Achieving success through improved accountability
Having accountability is one sure way of setting up your team for success, writes James Short.
Individually, this is also an important measure of a team member’s success. This trait shows how engaged and invested the team member is to the current project. It shows how that individual is willing and ready to tackle the challenge at hand.
Expect nothing less as that person will give it everything they have to complete the task up to your standards. Expect the best results from a person who is willing to take responsibility.
They are always laying it on the line for each project that they get to work on. To them, the stakes are always high and there is no margin for error. They aim for perfection.
One person can make a lot of difference, but imagine if the whole team has the same sense of accountability. The road to success would be so much easier since you can now focus on the other important aspects of your business.
Whether you are a start-up company or already an established one, working on improving your staff’s accountability is a great way to start your journey to success.
Don’t shy away from difficult conversations
Holding your team members accountable has a bad reputation for being too confrontational. It conjures up images of uncomfortable situations where you have to reprimand a certain employee or employees for not performing up to standards.
It does not have to be. The so-called “difficult conversation” does not have to be, well, difficult. Have that conversation if the staff member is not performing up to your standards. The trick is to not focus on the person but on the performance.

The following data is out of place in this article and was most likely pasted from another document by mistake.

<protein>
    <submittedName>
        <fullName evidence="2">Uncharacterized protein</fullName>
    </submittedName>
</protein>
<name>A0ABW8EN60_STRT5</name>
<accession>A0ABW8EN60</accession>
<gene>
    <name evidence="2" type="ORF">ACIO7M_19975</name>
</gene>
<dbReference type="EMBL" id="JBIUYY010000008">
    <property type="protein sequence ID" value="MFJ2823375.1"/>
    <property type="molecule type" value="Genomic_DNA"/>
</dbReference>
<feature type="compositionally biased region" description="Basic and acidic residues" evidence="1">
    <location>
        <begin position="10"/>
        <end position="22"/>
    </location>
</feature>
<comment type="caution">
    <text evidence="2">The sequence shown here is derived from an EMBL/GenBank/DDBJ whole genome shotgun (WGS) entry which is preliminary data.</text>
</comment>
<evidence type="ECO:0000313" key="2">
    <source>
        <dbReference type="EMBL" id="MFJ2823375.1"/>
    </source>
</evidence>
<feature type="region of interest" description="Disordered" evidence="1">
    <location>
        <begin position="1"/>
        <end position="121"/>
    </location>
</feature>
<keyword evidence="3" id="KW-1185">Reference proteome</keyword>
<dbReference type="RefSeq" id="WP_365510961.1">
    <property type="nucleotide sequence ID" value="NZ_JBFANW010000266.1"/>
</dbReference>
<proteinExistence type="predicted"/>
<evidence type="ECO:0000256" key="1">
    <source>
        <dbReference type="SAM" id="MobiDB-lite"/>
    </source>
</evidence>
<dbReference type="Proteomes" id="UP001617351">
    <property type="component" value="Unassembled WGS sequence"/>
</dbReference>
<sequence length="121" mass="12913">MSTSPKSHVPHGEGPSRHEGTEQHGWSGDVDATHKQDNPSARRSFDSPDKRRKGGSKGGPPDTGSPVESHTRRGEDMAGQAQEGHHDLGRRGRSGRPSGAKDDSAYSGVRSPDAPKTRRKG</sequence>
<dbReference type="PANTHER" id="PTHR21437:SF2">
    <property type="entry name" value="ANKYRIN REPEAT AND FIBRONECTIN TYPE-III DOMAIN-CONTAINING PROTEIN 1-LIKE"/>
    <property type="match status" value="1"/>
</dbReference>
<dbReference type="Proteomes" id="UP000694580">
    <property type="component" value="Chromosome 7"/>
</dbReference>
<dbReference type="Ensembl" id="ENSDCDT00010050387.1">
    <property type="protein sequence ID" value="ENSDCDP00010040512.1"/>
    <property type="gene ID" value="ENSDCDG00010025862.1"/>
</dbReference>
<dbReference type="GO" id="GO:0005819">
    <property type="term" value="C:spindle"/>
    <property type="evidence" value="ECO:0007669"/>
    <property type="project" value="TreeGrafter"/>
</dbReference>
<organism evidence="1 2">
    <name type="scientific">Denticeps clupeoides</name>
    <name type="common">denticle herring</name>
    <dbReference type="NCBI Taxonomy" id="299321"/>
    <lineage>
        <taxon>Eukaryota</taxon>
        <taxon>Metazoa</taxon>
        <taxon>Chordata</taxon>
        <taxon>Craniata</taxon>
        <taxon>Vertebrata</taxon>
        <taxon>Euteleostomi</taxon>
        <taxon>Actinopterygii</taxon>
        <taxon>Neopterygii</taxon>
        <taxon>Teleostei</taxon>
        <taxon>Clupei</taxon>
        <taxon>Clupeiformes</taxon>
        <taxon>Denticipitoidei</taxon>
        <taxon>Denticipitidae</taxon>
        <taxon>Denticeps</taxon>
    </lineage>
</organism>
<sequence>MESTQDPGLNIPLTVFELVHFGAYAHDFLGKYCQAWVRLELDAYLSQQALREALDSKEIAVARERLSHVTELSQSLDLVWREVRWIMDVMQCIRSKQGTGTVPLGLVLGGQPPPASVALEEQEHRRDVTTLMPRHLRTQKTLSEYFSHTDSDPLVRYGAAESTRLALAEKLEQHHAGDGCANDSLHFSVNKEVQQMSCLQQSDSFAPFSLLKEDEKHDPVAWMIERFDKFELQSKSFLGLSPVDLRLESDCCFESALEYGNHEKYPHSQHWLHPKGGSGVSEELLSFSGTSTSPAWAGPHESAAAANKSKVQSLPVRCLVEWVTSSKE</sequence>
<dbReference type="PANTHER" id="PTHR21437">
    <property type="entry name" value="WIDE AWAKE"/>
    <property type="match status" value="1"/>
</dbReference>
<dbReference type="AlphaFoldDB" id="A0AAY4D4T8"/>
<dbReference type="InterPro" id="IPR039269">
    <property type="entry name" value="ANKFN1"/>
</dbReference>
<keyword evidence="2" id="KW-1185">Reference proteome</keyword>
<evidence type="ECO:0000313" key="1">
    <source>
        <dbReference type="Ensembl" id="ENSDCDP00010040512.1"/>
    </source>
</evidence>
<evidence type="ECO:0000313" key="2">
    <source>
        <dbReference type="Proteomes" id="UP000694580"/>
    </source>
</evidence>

Try to see it from their point of view and walk through the whole process on how they were able to achieve the end result. Work together on how you can improve the situation. Communicate.
Clarify your reporting structure
In order for your operations to go smoothly, you need to have a solid structure in place. This also includes accountability. You need to have a clear structure that explains who will report to who.
Make sure that everyone in the team knows who can approve and authorize. Re-examine your current structure and check if there is a clear channel to report on your staff’s work and the accountability that comes with it. Better yet, ask your team if the reporting process is clear.
Jerome Doraisamy is a senior writer for Lawyers Weekly and Wellness Daily at Momentum Media.
Before joining the team in early 2018, Jerome is admitted as a solicitor in New South Wales and, prior to joining the team in early 2018, he worked in both commercial and governmental legal roles and has worked as a public speaker and consultant to law firms, universities and high schools across the country and internationally. He is also the author of The Wellness Doctrines self-help book series and is an adjunct lecturer at The University of Western Australia.
Jerome graduated from the University of Technology, Sydney with a Bachelor of Laws and Bachelor of Arts in Communication (Social Inquiry).
You can email Jerome at: [email protected]
“Kindness is the language that the deaf can hear and the blind can see.” – Mark Twain